after the diplomatic damage caused by the previous administration
(again, only engaging in the peace process at the very end of the
term), was certainly more urgent and potentially productive than a
photo op in Israel, where support is actually unquestioned. This is
just the reality. And with fully engaged visits by Mr. Biden and Mrs.
Clinton, this administration has been active on the ground, where it
matters, at the highest levels with both the Israeli government under
Mr. Netanyahu and with the Palestinian Authority.
And yet, despite this immediate, high-level attention, and despite
claims of willingness to engage this attention, Prime Minister
Netanyahu’s behavior while in the United States, said otherwise. His
agreeing to an invitation by the Republican leadership to address the Republican controlled House, automatically integrates him and his administration into the partisan politics of this country, while building up his own political credibility at home. Despite the general failure to produce any meaningful results from his visit here, there was a wealth of political benefit for both himself to his constituency and the Republicans in the House whose primary goal, by their own admission, is to see the President defeated.
Among all of this noise, one must remember that PM Netanyahu’s is
but one government in a series of Israeli governments, a short-term
snapshot of a particular time. Previous governments have had
different relationships to both the peace process and the
administrations of the United States. And their differing views didn’t
make them less pro-Israel or less patriotic. It is a testament to the
workings of Democracy that we can always “vote the bums out” if
we disagree with them, but with regard to international relations,
democratic countries usually, and rightly, defer to the long-term view.
And with regard to Israel, we must also maintain a long-term view.
It is therefore perfectly okay to have a difference of opinion with an
Israeli administration without having one’s Pro-Israelness questioned.
We must maintain a long-term view.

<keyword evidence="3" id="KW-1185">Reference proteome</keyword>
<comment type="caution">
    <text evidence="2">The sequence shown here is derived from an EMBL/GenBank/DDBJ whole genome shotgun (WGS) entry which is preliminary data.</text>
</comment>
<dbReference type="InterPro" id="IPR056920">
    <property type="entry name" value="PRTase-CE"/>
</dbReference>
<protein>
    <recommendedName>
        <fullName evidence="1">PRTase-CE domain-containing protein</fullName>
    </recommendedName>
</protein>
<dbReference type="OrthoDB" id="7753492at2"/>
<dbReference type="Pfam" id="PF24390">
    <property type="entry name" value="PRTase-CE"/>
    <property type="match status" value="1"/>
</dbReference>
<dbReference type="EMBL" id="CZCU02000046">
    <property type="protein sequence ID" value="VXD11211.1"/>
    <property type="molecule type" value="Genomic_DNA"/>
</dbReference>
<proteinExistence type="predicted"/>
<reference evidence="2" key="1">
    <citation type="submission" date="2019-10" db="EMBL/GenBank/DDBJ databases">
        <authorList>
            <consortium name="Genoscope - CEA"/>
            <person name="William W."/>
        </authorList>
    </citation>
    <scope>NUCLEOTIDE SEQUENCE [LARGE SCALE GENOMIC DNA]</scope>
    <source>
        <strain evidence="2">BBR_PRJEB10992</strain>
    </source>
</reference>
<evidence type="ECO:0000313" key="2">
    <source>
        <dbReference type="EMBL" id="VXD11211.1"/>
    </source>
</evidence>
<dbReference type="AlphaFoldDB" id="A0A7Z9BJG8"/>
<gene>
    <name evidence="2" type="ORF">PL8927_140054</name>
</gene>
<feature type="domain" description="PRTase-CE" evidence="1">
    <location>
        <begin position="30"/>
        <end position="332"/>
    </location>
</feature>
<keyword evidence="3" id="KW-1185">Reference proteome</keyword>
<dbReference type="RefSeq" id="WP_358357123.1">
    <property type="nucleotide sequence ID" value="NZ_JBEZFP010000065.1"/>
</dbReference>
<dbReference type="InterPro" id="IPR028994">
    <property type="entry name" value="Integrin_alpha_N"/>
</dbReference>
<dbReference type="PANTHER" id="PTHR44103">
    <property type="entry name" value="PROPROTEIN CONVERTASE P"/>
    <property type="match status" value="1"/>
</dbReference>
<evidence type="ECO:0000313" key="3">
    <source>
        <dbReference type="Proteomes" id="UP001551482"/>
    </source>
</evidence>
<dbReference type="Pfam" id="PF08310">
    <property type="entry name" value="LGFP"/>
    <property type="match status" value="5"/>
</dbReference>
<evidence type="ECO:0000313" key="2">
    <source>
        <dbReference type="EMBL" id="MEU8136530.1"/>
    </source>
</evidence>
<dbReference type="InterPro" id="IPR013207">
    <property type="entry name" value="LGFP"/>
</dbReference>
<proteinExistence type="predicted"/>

President Obama’s, and any President’s, first responsibility is to the
security of The United States. A Democratic Israel is certainly
in the best interest of the security of the US. But the long term view
is the one that needs to be applied. And a two state solution is the
only one that will guarantee that Israel remains demographically
Jewish and therefore truly Democratic. To throw the hysterical
moniker of being “anti-Israel” because one believes in the two-state
solution – the defacto policy of the United States since 1967, and has been the
basis of every single comprehensive peace negotiation since then – simply is to
ignore the fact that we as Jews, the Israelis and the Palestinians
ultimately will have to make painful decisions. As any therapist, or
conflict manager, will tell you, it is far better to confront pain early
than let it fester. Change is truly frightening. There are never
guarantees of success and never will be up front.
But calling President Obama no friend to Israel, singling out George
Soros, a Holocaust survivor, or all the people working on behalf of
the Pro-Israel/pro-peace organization J Street as being anti-Israel
because they are critical of the decisions being made by the current
government of Israel, (not the same thing) is no way of getting to a
solution. By that criterion, one would also have to say Yitzhak Rabin,
Ehud Barak and even with extrapolation, Ariel Sharon, would be
called to task with regard to their emotional connection to Israel.
Please disagree if you want, but don’t question my or anyone’s love
because you disagree with our solutions to a complex problem.
I try my best to be an avid reader of all points of view and really
strive to understand the positions I don’t personally agree with. In
fact, understanding these positions makes me able to argue against
them all the more effectively. I invite everyone who has the
inclination to lambast J Street to take a look at their website, who
wants to check the facts to go to Factcheck.org, or maybe, just do a
little homework. Digest the information, understand the point of
view of being both Pro-Israel and Pro-Peace all in the effort for
expanding knowledge. Throwing emotional canards and spreading
uninformed invective only serves to lower the level of discourse,
actions that only lead to hatred and never to a solution.
There’s nothing scarier than to learn something that might change
your mind. But if we, as Jews, are supposed to work to heal the
world, let’s treat all points of view with respect, and learn as much
about our neighbors as we can before forming an opinion. And if
one wants to criticize the President, let’s have that criticism be backed up by real facts and not by sound bites, invective, and…well…hate.